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Starting an LLC in California means filing the right papers and complying with state rules and regulations when creating your business. Missing one document or overlooking a fee may result in delays that hold you back from forming your LLC. That’s why having the help of a professional company such as ZenBusiness can be quite valuable.
But even with the assistance of a professional company, you must still do much of the work on your own. Since every state has its own rules and regulations, this means that California will have some differences in its procedures. What follows is a simple step-by-step guide to help you form an LLC in the Golden Bear state.
Name the LLC
The first step is seemingly the simplest, but it may take some effort to do. That is naming your LLC for the business you intend to run in California. One rather obvious but overlooked requirement is that your business name must have some form of “LLC” in the title. Also, there are certain words such as “bank” or “corporation” that may imply your company is involved in insurance, which will require a considerable amount of documentation. So, unless it is included with insurance, avoid putting words in the company name that implies that it is.
Coming up with a proper name may be challenging enough, but under California law, it cannot be misleading or used by another company. By going through the California Secretary of State website for business names, you can discover if the name you’ve come up with for your company is currently in use.
If not, you can spend $10 to reserve that name for up to 60 days. This will require a Name Reservation Form. Also, if you download Business Entity: Name Regulations & Additional Statutory Requirements and Restrictions, you’ll have access to even more information.
Find a Registered Agent
All LLCs in California must have a registered agent. This is for processing services when documentation must go to or from the state and your company. Your LLC does not qualify as a registered agent, but it can be an individual or entity that is authorized to do business in the state and has a street address, not a P.O. box.
To become a corporate agent, you will need to file a California Corporations Code Section 1505 Certificate. The Secretary of State does maintain a list of companies that can be used as a registered agent. However, you can always search on your own to find the one for your needs.
California Articles of Incorporation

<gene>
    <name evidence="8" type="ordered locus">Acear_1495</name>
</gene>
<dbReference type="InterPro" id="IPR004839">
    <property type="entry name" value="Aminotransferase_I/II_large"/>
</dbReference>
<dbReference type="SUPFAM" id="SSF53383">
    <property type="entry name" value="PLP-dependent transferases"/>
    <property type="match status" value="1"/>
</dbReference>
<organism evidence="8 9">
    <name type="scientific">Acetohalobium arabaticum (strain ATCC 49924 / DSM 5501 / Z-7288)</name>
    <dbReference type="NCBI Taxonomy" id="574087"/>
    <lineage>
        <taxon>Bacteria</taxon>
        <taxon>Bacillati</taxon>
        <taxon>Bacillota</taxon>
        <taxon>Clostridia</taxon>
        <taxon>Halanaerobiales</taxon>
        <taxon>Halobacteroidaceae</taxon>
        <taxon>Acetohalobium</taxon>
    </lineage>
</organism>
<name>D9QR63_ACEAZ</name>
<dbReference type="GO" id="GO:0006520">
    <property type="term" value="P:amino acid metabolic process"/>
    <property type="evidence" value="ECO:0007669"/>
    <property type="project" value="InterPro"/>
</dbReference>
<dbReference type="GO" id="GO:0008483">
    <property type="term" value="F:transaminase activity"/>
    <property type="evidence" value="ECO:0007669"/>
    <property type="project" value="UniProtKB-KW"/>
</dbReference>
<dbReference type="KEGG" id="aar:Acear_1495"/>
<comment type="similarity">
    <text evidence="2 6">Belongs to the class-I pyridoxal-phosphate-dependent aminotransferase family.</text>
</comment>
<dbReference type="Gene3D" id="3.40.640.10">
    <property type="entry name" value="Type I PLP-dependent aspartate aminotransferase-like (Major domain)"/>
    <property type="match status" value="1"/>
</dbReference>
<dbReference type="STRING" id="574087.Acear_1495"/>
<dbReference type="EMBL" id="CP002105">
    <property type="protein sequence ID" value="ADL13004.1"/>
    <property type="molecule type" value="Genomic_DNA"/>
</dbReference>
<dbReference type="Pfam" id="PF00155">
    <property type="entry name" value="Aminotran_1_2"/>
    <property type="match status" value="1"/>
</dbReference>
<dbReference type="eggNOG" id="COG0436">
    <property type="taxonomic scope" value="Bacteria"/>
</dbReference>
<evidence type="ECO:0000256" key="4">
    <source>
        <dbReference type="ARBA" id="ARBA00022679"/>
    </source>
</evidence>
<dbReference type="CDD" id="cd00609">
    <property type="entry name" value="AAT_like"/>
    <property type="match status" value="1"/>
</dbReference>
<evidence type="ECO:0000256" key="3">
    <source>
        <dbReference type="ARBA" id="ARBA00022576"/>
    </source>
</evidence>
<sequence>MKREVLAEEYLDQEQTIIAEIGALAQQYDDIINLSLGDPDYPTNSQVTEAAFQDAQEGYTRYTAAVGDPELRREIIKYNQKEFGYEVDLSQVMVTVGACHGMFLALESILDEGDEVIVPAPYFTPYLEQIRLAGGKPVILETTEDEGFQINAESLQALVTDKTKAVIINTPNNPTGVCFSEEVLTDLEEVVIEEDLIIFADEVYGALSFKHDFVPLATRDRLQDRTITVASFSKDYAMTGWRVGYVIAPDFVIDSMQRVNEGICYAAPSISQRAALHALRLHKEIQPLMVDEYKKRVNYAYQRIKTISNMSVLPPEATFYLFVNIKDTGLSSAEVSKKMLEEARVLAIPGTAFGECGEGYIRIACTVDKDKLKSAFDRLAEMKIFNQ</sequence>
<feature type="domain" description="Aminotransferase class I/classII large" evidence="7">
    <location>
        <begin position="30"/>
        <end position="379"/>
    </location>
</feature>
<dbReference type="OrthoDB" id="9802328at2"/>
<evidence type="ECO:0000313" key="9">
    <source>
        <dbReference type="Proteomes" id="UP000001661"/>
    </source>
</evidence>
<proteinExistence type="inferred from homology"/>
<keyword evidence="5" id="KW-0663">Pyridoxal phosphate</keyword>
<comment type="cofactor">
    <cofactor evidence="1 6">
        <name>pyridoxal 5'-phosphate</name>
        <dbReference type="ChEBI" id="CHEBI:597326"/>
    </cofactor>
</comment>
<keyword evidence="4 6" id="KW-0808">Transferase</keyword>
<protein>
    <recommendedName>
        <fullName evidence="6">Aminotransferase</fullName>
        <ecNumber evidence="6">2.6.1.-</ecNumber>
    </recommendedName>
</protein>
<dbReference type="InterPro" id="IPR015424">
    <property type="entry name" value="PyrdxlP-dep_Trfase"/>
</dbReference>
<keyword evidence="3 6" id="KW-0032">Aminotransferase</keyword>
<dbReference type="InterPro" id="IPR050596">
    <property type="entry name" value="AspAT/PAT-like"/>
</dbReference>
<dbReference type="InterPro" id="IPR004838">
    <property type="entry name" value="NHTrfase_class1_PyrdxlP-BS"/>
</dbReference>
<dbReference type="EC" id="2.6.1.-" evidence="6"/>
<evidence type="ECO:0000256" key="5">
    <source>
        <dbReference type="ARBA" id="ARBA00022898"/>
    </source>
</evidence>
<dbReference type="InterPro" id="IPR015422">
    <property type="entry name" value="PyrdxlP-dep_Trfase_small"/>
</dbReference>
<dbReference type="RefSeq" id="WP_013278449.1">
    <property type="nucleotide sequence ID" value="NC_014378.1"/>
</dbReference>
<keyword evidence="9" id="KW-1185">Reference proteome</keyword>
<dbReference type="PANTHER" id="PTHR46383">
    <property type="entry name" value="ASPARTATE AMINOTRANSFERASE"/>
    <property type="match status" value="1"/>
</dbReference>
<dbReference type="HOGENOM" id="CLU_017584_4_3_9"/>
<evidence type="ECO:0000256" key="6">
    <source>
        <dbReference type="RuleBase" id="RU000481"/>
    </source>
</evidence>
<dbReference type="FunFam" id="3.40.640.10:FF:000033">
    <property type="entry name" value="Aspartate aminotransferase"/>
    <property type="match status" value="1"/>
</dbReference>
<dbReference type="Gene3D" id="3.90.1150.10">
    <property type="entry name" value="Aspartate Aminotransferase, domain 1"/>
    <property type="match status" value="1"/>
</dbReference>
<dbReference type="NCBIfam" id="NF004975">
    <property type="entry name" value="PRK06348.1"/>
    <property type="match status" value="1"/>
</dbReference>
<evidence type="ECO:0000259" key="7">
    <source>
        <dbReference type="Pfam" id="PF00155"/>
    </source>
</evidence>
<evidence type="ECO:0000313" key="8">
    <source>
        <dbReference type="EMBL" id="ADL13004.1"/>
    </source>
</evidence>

With a business name and registered agent in place, you are ready to make your LLC. This requires the following;
- File Articles of Organization or Form LLC-1
- Pay $70 State Fee
- Submit the name and address of the company for LLC
- Submit the name and address of the registered agent
- Submit how LLC will be managed
You will need to do all of these things before you can progress on to the next step. Be sure to double-check your submission forms and have everything in place before going onward.
Initial Statement of Information or Form LLC-12
Within 90 days of filing your Articles of Organization, you must file a Statement of Information or Form LL-12. The State requires this of California, and every two years afterward, as the LLC is still operational, you will need to file additional statements. There is a $20 filing fee, and you can mail the form to the state or hand-deliver it to the Office of Secretary of State. You will need to include the following information on the form;
- LLC Name, Email, & Mailing Address
- General Type of Business, such as retail, distribution, etc.
- LLC File Number with the Secretary of State
- Street address of Principal Executive’s Office of the LLC
- Name and Addresses of CEO, Manager, or Managers of the Business
- Name and address of Registered Agent
Keep in mind that if no manager has been appointed or elected to run the LLC, then all the names and addresses of each member of the business need to be included. The email address of your LLC is essential as well since the state can send information via this service as opposed to the US postal office.
Plus, if the mailing address of the LLC is different from the street address, that needs to be included as well. In essence, it is better to be safe and provides everything than being sorry and miss something vital.